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194 posts

Master Geek

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Topic # 58041 5-Mar-2010 01:49
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Once again my apologies if my search fu is not worthy enough. I did do some searchs on this both in the forums and with wiki and google but unfortunately could not find something that my answered my query sufficiently.

That and I'm at work on a Thursday night working at Noise Control so yeah the phones may go crazy soon (especially at 3.30am bar closure time :()

This forum has been a font of knowledge that I feel pretty confident asking you guys this. I'm a fairly approachable guy so if you tell me I'm an idoit for doing it this way I don't mind :) . Just be sure to tell me the correct way I should be doing it :)

I make a lot of posts on the World of Warcraft forums analysing peoples traceroutes.

Part of what I do is I look at the actual geographical location for each hop and ask myself is that a reasonable latency considering the distnace ?

To do this I've just been passing it through a whois search at domain tools.com but I'm concerned that may not be the most accurate way of judging it. That is I look at address it's registered under.

Maybe I should be taking the host name it resolves to and pumping that through the whois would that show the physical location of the IP address ? How about airport codes are they that reliable for judging a IP address location ??

For example this IP address here :  

152.63.30.2

I seem to get confliction reports of where it's geographically located :(

Are there more accurate ways of finding out the geographical location of an ip address. For example I found out about this www.geoiptool.com would this tell me a more accurate geolocation ?


Help please .... show me  how to do it please :)




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- Hone , Often accused of Excess Verbosity
==================================

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194 posts

Master Geek

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  Reply # 304645 5-Mar-2010 01:49
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apologies for the long post ..looks like I live up to my signature :)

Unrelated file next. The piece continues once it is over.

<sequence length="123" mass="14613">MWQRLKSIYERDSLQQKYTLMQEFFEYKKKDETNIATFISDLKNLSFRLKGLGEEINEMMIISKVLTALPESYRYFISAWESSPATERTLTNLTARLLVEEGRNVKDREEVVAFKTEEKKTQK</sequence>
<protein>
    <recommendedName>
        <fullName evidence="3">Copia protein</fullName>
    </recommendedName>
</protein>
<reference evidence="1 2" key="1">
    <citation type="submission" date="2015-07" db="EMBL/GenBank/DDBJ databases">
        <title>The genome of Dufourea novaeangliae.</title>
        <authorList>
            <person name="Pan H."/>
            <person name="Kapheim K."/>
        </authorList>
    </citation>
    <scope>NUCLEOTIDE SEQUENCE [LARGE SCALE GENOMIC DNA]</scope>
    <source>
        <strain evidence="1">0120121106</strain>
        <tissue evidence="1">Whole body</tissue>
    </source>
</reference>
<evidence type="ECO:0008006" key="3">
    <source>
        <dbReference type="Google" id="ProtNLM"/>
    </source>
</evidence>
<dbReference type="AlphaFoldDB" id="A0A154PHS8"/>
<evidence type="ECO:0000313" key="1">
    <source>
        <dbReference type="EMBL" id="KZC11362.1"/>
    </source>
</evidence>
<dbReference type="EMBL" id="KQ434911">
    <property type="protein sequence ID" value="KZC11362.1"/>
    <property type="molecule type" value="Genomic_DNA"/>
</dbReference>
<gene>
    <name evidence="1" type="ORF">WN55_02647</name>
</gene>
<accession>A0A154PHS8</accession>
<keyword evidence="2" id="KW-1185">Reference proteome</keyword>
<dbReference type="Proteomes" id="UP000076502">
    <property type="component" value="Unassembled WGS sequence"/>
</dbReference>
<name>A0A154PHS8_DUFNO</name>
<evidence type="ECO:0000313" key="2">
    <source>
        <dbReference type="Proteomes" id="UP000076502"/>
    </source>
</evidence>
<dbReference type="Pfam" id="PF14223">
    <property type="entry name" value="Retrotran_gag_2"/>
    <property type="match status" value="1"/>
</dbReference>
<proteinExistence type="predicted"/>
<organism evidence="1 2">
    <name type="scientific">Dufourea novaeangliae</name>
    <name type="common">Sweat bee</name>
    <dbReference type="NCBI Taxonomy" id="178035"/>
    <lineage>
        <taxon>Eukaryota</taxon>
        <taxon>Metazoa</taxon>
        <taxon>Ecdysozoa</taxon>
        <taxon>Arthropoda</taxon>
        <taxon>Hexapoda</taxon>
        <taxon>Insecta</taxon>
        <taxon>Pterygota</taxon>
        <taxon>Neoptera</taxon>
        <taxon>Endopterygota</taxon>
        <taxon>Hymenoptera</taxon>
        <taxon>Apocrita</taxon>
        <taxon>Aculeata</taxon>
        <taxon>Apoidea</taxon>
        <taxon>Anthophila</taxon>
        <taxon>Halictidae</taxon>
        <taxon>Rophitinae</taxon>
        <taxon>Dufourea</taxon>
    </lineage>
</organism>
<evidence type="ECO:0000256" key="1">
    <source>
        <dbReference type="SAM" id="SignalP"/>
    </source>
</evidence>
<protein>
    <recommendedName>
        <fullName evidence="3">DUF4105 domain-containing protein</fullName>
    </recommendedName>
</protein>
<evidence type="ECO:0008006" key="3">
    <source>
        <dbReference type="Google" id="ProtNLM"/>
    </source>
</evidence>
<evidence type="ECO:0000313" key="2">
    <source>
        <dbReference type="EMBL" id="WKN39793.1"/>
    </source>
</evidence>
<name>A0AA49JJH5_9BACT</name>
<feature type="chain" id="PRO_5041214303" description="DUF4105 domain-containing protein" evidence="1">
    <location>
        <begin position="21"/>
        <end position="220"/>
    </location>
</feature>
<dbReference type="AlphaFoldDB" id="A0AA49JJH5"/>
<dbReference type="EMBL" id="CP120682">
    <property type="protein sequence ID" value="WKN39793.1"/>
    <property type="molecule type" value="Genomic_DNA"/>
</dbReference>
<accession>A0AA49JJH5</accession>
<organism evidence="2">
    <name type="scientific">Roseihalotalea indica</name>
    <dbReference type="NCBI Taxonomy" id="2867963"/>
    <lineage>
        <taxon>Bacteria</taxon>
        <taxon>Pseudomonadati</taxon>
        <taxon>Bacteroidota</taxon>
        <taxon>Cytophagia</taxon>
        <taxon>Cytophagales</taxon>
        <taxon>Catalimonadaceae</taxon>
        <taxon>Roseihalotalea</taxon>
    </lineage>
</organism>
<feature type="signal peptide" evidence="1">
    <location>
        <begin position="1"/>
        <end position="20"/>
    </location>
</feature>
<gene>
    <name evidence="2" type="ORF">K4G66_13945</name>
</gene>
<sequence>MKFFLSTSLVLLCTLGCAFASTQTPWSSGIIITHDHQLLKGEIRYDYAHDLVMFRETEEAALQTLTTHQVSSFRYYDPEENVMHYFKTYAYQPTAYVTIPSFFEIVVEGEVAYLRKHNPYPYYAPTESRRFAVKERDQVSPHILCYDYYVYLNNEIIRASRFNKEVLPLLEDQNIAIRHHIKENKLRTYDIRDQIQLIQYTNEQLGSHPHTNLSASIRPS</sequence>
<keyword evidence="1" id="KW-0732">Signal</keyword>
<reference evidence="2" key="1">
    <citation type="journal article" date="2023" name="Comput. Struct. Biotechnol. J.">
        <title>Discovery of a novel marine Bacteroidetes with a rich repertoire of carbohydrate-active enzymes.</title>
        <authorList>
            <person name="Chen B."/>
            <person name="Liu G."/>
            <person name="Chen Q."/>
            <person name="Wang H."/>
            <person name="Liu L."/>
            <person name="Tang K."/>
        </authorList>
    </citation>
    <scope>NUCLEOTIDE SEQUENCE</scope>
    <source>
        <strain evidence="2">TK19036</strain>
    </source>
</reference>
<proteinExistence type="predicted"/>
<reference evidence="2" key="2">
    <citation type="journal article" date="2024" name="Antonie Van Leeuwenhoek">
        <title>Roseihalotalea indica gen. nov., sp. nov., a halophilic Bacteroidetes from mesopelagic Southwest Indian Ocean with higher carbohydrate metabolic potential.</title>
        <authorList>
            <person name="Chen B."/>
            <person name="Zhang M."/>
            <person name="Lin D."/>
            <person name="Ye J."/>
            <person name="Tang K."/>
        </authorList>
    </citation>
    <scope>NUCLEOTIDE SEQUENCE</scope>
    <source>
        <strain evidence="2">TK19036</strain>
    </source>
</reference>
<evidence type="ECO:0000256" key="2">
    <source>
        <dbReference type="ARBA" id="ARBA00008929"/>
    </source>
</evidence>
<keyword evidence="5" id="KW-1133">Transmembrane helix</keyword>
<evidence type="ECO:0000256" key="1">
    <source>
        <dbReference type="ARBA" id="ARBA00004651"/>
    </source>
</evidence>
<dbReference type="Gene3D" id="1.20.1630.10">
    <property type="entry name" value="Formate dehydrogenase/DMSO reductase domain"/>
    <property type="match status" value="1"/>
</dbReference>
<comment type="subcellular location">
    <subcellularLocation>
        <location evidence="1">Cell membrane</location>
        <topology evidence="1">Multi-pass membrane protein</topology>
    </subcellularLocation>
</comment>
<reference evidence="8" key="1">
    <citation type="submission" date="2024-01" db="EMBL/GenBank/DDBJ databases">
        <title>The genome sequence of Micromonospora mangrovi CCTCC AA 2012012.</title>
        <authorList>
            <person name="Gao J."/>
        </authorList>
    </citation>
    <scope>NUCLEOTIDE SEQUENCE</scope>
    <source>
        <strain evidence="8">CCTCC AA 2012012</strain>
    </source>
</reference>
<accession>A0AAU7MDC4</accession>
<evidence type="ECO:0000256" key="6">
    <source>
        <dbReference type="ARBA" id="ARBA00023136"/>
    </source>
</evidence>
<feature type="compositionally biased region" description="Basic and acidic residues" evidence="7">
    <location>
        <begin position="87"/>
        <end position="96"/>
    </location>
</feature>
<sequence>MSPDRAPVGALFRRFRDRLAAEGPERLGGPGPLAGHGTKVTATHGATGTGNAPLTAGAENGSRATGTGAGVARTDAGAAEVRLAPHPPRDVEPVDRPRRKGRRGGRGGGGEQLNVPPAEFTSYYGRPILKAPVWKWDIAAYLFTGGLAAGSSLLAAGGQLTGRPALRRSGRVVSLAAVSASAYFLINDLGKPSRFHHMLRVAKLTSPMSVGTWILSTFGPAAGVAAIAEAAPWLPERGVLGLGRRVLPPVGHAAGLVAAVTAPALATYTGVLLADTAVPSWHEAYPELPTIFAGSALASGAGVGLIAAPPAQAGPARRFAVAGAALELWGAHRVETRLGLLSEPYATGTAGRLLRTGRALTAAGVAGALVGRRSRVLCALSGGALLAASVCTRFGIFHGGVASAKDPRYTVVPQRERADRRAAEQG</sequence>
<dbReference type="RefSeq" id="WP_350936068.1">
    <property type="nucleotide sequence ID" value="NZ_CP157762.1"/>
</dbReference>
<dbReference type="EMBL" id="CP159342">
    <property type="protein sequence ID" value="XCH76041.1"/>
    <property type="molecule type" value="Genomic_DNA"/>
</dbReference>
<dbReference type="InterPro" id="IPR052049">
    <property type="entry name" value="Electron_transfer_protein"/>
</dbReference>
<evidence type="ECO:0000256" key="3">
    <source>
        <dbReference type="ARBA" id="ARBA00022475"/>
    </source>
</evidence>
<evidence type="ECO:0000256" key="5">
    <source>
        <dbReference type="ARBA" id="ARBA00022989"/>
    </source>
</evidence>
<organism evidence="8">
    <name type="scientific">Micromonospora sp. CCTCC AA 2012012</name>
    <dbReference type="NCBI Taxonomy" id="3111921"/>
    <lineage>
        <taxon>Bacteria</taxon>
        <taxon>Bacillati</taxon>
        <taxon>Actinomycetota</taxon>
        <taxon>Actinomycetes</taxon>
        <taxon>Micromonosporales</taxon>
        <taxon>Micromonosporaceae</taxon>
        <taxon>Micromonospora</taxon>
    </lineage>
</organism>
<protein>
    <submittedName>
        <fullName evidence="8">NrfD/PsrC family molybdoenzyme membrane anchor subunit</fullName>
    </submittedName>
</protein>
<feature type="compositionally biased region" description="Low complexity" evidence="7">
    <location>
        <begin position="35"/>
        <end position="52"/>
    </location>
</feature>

EDIT :

Here's an example of my confusion


http://whois.domaintools.com/152.63.30.2

IP Location:
United States United States Ashburn Mci Communications Services Inc. D/b/a Verizon Business


Resolve Host:
0.so-4-1-0.XL3.IAD8.ALTER.NET


http://www.geoiptool.com/en/?IP=152.63.30.2

Somewhere in Kansas

http://www.ipligence.com/geolocation

Ashburn, VA

http://www.world-airport-codes.com/united-states/washington-dulles-international-7540.html

Search for Airport Code IAD

Listed in Chantilly, VA 20152, USA

Which according to google maps is 15 minutes from Ashburn.

I just answered my own question didn't I ?  :roll:

Would still like people's inputs as to any possible errors in my method :)




==================================
- Hone , Often accused of Excess Verbosity
==================================

124 posts

Master Geek
+1 received by user: 1


  Reply # 304881 5-Mar-2010 19:10

AFAIK "whois" info will tell you the domain (and so the mapped ip) "owner's geographical location, the hosting provider's geolocation and the reistrar's geolocation, all of which can be very different.

I can show you a whois record where the owner is in France, the hosting provider (where the servers actually are plugged in) is in Germany and the registrar in Canada.

By the sound of it, it's the second of these you would be interested in.

If I've understood your question correctly, this might explain some of the confusion. On the other hand it may not ;)

IG


 
 
 
 


1952 posts

Uber Geek
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  Reply # 307842 16-Mar-2010 15:03
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its not really useful to find geographical location because internet is network-centric instead of geo-centric. There are 3 instances when geographic location of a network is really useful: when a hop crosses a really big ditch (eg pacific ocean) which adds over 100ms to the response time (basic physics), when a backbone node in one area is congested, and when traffic is being routed in a loop from a node with a broken routing table. Those cases are easy to see by the ping times and reverse DNS displayed by the traceroute, and if there is a problem then its the route itself thats useful instead of the location of the node. Whois lookups dont say where all the nodes are if they do their own routing, only where the hosting provider is that manages the range of IP addresses.




Qualified in business, certified in fibre, stuck in copper, have to keep going  ^_^

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